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23

Immunotherapy Drugs in the Pipeline for FDA Approval May Mean New Treatments for Mesothelioma Patients


Since 1891 when Dr. William Coley of New York first began toying with the immune system and saw success resulting in complete remission in a cancer patient, researchers have doggedly pursued a way to reignite a failing immune system to fight back cancer. Now, in a field that can take years to bring a new anti-cancer drug to market, two pharmaceutical companies have announced they are on the brink of bringing new immunotherapy treatments to cancer patients.

Both Kite Pharma and Juno Therapeutics report they anticipate approval by the U.S. Food and Drug Administration in 2017 of their currently experimental chimeric antigen receptor (CAR) T-cell therapy treatments, according to a June 6 Fox News Health article. Trials with the drugs, KTE-C19 and JCAR015, respectively, have shown complete remissions in some leukemia and non-hodgkins lymphoma patients.

“Some of these responses are amazing in patients who would never have responded to anything,” said ASCO President Dr Julie Vose, according to Fox.”The question is, is it practical? We are now seeing results for more patients, and longer follow up.”

Mesothelioma, an aggressive, asbestos-caused cancer, is much like leukemia in that patients have limited treatments options that typically involve therapy that can leave them with a poor quality of life and, still, a poor prognosis.  However, with the success of the T cell therapy in leukemia patients, mesothelioma patients are hopeful the therapy will be just as effective for the currently incurable cancer.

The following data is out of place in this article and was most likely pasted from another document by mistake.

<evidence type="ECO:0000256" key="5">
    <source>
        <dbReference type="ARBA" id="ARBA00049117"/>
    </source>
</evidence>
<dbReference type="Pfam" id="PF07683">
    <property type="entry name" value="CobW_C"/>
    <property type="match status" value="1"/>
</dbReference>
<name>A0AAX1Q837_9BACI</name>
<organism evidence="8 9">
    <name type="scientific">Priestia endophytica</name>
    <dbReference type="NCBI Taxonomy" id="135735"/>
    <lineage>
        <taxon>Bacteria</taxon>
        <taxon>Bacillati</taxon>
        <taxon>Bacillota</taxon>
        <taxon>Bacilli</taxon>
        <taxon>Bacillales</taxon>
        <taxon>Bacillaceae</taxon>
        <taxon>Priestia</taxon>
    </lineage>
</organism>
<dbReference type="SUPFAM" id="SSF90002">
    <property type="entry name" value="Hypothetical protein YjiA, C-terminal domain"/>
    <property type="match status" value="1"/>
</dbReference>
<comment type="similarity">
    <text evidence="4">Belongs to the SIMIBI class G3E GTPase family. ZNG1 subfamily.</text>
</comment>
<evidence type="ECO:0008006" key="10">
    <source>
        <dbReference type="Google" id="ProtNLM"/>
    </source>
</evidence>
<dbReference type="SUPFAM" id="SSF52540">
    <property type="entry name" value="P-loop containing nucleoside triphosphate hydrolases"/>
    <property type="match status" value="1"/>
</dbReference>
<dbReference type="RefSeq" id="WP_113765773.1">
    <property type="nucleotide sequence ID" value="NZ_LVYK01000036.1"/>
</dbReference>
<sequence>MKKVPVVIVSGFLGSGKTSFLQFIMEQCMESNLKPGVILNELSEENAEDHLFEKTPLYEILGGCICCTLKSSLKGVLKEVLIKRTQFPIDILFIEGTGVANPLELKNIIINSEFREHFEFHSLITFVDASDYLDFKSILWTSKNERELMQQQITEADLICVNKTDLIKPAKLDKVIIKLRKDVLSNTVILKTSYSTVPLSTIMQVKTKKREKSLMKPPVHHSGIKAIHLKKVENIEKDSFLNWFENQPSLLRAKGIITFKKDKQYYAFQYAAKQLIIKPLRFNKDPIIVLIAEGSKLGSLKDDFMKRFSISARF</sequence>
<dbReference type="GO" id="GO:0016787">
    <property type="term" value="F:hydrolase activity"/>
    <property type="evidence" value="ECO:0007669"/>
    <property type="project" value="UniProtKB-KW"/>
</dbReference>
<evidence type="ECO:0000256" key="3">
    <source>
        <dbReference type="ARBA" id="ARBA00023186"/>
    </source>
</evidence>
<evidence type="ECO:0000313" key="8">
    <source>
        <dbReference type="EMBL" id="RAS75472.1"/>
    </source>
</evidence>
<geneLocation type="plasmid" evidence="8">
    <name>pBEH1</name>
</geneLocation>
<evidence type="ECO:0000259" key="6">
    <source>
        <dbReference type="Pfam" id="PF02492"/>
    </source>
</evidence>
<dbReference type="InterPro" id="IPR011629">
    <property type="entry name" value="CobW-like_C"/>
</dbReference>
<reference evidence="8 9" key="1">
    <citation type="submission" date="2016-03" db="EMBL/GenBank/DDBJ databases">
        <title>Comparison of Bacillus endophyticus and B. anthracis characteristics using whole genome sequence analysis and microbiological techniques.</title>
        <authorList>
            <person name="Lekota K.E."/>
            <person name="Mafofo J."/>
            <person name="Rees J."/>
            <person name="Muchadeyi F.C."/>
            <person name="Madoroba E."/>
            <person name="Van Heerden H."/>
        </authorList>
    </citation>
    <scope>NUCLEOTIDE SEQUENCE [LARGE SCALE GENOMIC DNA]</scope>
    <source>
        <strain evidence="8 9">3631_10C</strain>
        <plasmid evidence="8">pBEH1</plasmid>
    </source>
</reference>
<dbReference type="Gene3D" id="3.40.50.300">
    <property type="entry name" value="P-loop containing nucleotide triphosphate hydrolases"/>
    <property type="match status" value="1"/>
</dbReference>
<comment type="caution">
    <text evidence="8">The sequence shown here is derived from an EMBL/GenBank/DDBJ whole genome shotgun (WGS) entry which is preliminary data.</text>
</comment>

CAR T-cell  therapy is a way to get immune cells, or T cells, to fight cancer cells. The process involves removing patients’ cells and genetically modifying them so they will attack tumor cells, then infusing the new cells back into the patient’s body. The revised T cells then seek out and kill the tumors in the patients.

Juno Touts Drug Can Bring 90 to 100 percent of Patients Into Remission

In its clinical trial of leukemia patients, Juno reported “complete response was observed in 23/30 (77%) patients with morphologic disease and in 18/20 (90%) patients with minimal disease” when treated with chemotherapy followed by an infusion of JCAR015, according to a June 4 press release from Juno.

“These are patients that are relapsed and refractory. They are going to die of their disease,” said Juno’s Chief Executive Officer Hans Bishop, according to Fox News. “We can get 90 to 100 percent of them into remission, and a meaningful percentage of them have durable remission.”

Although some of the patients experienced “a severe inflammatory response to the altered cells,” a potential issue with CAR T-cell therapy, Bishop reports the company has developed a tool to help determine risky patients, as reported by Fox.

“The ongoing efficacy and duration of response for a large percentage of patients, specifically those who do not go on to stem cell transplant, continues to be impressive,” said Mark J. Gilbert, M.D., Juno’s Chief Medical Officer.

Kite Pharma Reports High Response Rate

In a June 6 press release, Kite Pharma, “dedicated to achieving one of the most ambitious goals of 21st century medicine: curing cancer,” announced results from a study of  low-dose chemotherapy followed by its KTE-C19 treatment. The results, according to the company, showed that CAR T-cell therapy “was effective in inducing a high response rate in patients with advanced non-Hodgkin lymphoma.”

In the study of 22 patients, objective responses were seen in 73% of the patients, with 55% achieving complete responses following a chemotherapy conditioning treatment. In a second study the researchers saw complete responses in more than half of the patients.

Based on the results of the trials, the research team believes the results will lead to a new treatment for lymphoma.

“In the near future, CAR-T cells will likely be a standard therapy for lymphoma,” said lead study author James Kochenderfer, an investigator at the National Cancer Institute.

3,000 Americans are diagnosed with mesothelioma each year. Many of these patients rely on research and clinical trials for all types of cancer in hopes it will someday present them with an effective treatment. Currently, there is no known cure for mesothelioma.

For a complete history of immunotherapy see the Timeline of Progress on the Cancer Research Institute’s website.

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